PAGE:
Air­line pas­sen­gers at record low; Wal­mart hir­ing 150,000

The Kansas City Star - - Business -

Here are de­vel­op­ments Fri­day re­lated to the coro­n­avirus out­break, ef­forts by gov­ern­ments to sta­bi­lize their economies, com­pa­nies that must nav­i­gate through an al­tered land­scape, and the mil­lions of peo­ple af­fected. GROUNDED: The low­est num­ber of pas­sen­gers ever recorded at U.S. air­ports is be­ing re­ported by the Trans­porta­tion Se­cu­rity Ad­min­is­tra­tion. Nearly 624,000 peo­ple passed through its out­bound check­points on Thurs­day, the TSA said. That com­pares with 2.4 mil­lion on the same day a year ear­lier. It’s the low­est num­ber of out­bound pas­sen­gers ever recorded by an agency cre­ated in Novem­ber 2001 in the wake of the Sept. 11 terrorist at­tacks.

The CEO and la­bor lead­ers at Amer­i­can Air­lines wrote to Trea­sury Sec­re­tary Steve Mnuchin and con­gres­sional lead­ers Fri­day im­plor­ing them to quickly ap­prove aid for air­lines or else work­ers will lose their jobs. The com­pany says it will ac­cept “ap­pro­pri­ate conditions” on govern­ment aid.

Frank­furt air­port op­er­a­tor Fra­port AG has put 18,000 of its 22,000 em­ploy­ees on short­ened sched­ules, say­ing that “traf­fic has come al­most to a halt.” Wages will be partly cov­ered by the Ger­man govern­ment’s short­work pol­icy. The com­pany said it would add pay­ments to en­sure at least 75% of pay. Fra­port also took its north­west land­ing run­way out of ser­vice. It will in­stead be used to park un­used air­planes.

An air traf­fic con­trol su­per­vi­sor in In­di­anapo­lis tested pos­i­tive, the Fed­eral Aviation Ad­min­is­tra­tion re­ported. Some work ar­eas were closed Thurs­day night, but the cen­ter re­mained open Fri­day while crews cleaned work ar­eas. It’s the third FAA fa­cil­ity af­fected by COVID-19. Ear­lier this week, air­port tow­ers in Chicago and Las Ve­gas closed tem­po­rar­ily, lead­ing to hun­dreds of can­celed and de­layed flights.

Amer­i­can Air­lines is ini­ti­at­ing cargo-only flights be­tween the US and Eu­rope. FedEx and UPS were ex­pect­ing to ab­sorb a greater share of cargo typ­i­cally car­ried by com­mer­cial air­lines, which have se­verely cut ca­pac­ity.

Air Canada is lay­ing off more than 5,000 flight at­ten­dants, about 60% of that staff, ac­cord­ing to a union of­fi­cial, as the country’s largest air­line grounds its planes. Air Canada says the lay­offs are tem­po­rary. The Mon­treal com­pany said ear­lier this week that it will sus­pend the ma­jor­ity of its in­ter­na­tional and U.S. flights by the end of the month.

HELP NEEDED: With out­break-re­lated lay­offs ex­pected to surge, at least two ma­jor re­tail­ers are hir­ing in a big way. Wal­mart, the na­tion’s largest re­tailer, said late Thurs­day that it plans to hire 150,000 U.S. hourly work­ers for its stores and dis­tri­bu­tion cen­ters through the end of May as on­line or­ders surge with house­holds stock­ing up. The jobs are tem­po­rary, but many will be­come per­ma­nent, said spokesman Dan Bartlett. He said that the com­pany is reach­ing out to in­dus­try groups in the restau­rant and hos­pi­tal­ity in­dus­try, both of which are get­ting slammed by lock­downs and travel bans. Ama­zon this week said it would hire 100,000 peo­ple across the U.S. to keep up with a crush of or­ders hires.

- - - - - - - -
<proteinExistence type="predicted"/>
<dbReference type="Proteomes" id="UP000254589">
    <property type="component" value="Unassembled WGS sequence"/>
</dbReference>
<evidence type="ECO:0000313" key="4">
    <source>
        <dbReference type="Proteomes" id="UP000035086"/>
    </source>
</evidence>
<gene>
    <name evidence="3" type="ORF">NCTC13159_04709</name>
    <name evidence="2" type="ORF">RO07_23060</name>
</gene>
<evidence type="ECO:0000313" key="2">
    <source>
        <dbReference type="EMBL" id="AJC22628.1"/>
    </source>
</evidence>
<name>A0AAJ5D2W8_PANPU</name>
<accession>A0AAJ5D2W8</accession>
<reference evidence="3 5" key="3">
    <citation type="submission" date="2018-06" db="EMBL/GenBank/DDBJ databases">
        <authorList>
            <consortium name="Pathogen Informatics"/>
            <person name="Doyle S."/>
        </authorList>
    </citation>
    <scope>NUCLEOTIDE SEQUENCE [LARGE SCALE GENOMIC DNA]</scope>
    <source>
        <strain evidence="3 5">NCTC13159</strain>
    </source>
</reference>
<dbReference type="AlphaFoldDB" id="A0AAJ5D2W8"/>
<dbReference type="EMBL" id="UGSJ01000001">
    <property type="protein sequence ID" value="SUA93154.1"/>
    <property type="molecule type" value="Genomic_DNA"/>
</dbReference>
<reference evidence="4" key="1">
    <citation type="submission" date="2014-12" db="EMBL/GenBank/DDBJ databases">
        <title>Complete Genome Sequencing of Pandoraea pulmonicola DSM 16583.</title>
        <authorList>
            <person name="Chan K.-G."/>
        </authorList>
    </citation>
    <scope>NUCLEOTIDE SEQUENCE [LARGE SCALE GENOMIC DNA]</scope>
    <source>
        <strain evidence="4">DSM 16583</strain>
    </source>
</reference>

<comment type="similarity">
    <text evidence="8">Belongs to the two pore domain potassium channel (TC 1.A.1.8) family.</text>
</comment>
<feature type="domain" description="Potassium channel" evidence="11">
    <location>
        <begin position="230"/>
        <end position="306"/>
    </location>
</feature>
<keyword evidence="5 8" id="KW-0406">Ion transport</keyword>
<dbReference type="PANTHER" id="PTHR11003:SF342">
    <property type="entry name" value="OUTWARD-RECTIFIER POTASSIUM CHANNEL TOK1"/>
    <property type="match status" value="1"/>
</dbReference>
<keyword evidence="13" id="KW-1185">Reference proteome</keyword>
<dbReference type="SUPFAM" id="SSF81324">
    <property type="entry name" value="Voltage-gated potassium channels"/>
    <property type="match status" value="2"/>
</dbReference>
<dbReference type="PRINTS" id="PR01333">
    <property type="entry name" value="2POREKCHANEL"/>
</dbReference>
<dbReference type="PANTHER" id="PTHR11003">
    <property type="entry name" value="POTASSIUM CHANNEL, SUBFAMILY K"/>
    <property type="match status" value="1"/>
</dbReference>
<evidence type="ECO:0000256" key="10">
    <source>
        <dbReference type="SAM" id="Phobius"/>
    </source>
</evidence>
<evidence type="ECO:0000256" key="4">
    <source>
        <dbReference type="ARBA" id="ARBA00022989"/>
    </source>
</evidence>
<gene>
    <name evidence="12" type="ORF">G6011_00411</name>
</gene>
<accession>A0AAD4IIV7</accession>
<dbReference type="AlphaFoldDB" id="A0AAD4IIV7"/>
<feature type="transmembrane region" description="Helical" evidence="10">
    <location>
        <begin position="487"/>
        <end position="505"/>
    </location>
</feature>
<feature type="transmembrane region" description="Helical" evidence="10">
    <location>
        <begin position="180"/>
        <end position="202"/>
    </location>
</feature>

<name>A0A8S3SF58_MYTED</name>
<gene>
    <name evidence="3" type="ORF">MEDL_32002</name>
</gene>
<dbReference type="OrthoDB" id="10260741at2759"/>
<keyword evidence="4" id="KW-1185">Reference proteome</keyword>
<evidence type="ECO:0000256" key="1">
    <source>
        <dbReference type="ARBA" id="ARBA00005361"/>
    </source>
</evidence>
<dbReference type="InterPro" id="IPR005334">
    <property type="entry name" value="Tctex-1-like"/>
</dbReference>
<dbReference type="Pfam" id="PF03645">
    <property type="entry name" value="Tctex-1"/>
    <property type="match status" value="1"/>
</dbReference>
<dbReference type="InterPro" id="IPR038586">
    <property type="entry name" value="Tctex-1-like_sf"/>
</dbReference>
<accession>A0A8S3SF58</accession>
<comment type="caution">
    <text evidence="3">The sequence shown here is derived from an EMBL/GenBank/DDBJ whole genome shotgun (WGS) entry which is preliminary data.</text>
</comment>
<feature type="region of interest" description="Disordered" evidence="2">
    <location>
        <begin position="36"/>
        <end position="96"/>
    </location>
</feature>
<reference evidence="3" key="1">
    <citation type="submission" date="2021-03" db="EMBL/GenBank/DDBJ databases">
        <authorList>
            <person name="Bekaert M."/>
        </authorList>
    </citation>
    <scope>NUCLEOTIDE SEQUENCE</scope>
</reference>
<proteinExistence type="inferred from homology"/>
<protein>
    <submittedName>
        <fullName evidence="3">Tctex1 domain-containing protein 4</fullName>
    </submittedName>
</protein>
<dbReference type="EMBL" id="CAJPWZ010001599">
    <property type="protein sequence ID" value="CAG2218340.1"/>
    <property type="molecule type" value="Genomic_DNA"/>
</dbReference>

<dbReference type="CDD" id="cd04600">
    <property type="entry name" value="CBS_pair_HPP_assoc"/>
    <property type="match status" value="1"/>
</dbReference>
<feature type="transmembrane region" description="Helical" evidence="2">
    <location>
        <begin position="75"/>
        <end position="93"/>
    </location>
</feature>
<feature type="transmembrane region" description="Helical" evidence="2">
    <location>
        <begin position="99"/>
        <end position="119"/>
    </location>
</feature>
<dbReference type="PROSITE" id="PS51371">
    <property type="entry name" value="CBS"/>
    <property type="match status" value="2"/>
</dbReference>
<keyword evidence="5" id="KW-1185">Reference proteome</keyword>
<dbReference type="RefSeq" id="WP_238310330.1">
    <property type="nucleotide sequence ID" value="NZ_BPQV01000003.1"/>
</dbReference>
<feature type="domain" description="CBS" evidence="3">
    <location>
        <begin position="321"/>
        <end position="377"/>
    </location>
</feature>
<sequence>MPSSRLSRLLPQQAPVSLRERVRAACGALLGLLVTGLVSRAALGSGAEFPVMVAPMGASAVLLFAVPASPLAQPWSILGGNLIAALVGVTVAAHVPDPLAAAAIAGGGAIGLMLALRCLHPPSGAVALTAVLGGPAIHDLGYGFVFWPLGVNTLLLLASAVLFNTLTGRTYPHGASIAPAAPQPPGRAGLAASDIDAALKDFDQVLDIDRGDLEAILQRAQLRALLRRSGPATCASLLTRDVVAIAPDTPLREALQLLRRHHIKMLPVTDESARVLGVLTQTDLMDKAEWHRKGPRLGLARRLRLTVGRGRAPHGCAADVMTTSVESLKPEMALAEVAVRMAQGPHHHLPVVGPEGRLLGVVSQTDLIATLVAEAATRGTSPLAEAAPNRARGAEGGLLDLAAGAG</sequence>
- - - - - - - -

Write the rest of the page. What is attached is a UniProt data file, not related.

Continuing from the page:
Tar­get Corp. said Fri­day it will give a $2 an hour wage in­crease to its 300,000-plus work­ers who have been scram­bling to help cus­tomers. The pay bump will be ef­fec­tive at least through May 2. It’s also be­gun of­fer­ing work­ers who are preg­nant, 65 years old or older, or who have un­der­ly­ing health risks, ac­cess to paid leave for up to 30 days. Tar­get joins Ama­zon and Wal­mart which are of­fer­ing ex­tra in­cen­tives like cash bonuses or a tem­po­rary wage bump as they try to man­age the crush of cus­tomers while si­mul­ta­ne­ously look­ing to keep their work­ers happy.

FIRE­WALL: Com­pa­nies across al­most ev­ery sec­tor are rais­ing cash to ride out the out­break.

Kohl’s has fully drawn its $1 bil­lion un­se­cured credit fa­cil­ity. The de­part­ment store chain, based in Menomonee Falls, Wis­con­sin, is slash­ing in­ven­tory and ex­penses. Kohl’s Corp. has closed its 1,100 stores for at least the rest of the month. It and many other ma­jor chains are tem­po­rar­ily clos­ing stores to curb the spread of the coro­n­avirus.

AT&T can­celed a $4 bil­lion ac­cel­er­ated stock buy­back pro­gram sched­uled for the sec­ond quar­ter. The com­pany said in a reg­u­la­tory fil­ing that it’s also can­cel­ing any other stock re­pur­chases so it can have fi­nan­cial flex­i­bil­ity and con­tinue to in­vest in its busi­ness. AT&T said it’s cur­rently un­able to es­ti­mate the im­pact the virus will have on its fi­nan­cial and op­er­a­tional re­sults.


Ear­lier this week, af­ter tech­ni­cians tested pos­i­tive for the coro­n­avirus, air­port tow­ers in Chicago and Las Ve­gas closed tem­po­rar­ily, lead­ing to can­celed and de­layed flights.

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